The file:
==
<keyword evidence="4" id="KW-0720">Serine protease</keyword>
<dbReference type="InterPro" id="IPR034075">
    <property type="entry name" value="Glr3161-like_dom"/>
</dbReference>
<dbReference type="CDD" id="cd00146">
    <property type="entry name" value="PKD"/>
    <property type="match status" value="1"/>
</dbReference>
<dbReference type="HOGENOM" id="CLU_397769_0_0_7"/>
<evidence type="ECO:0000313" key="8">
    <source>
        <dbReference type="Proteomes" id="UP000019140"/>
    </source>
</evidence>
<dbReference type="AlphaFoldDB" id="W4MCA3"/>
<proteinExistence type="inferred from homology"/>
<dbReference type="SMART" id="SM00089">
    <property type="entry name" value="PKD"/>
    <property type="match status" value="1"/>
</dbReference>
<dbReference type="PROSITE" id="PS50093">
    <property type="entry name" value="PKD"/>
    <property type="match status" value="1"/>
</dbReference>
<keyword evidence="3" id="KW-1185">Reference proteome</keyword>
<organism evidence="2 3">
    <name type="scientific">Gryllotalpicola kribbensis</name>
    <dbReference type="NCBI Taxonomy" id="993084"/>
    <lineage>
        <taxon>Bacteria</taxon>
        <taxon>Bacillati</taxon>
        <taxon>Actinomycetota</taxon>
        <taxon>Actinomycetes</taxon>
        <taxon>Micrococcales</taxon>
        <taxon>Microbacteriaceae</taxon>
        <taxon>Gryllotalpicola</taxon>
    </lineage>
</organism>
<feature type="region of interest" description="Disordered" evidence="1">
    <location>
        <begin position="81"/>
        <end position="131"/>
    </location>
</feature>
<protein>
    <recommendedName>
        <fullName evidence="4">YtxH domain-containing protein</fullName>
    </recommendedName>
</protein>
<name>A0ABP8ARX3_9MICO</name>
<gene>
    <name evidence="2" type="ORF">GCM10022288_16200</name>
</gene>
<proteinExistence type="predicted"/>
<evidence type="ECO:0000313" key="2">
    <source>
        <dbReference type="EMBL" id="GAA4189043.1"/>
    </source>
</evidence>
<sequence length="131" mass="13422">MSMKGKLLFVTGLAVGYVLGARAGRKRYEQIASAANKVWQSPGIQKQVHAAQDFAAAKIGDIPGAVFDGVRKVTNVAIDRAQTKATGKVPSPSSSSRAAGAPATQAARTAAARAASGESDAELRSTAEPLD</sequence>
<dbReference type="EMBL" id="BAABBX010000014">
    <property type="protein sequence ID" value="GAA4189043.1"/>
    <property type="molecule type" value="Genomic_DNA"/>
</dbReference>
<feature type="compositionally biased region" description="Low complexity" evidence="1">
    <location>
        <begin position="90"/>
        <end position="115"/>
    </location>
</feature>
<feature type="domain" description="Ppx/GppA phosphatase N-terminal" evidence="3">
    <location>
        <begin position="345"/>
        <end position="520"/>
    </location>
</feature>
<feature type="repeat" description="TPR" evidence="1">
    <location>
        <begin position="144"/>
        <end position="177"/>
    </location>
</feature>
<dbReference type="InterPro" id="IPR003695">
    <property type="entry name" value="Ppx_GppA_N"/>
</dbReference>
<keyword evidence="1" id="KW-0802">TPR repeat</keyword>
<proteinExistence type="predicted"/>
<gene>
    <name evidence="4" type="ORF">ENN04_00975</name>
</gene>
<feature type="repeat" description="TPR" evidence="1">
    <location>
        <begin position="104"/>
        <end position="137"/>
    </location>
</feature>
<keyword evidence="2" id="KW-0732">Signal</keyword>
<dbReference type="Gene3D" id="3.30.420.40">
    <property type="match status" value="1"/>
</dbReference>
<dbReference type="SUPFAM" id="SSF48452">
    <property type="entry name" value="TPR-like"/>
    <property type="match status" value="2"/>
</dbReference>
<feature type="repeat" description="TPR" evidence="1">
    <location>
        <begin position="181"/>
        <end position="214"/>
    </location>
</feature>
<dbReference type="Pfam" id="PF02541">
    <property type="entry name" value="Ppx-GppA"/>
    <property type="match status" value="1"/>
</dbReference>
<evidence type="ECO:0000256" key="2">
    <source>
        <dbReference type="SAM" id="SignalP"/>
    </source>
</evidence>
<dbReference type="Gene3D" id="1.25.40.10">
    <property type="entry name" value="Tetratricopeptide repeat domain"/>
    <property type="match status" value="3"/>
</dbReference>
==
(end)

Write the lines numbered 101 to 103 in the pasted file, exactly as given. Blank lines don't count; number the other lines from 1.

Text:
<dbReference type="SUPFAM" id="SSF48452">
    <property type="entry name" value="TPR-like"/>
    <property type="match status" value="2"/>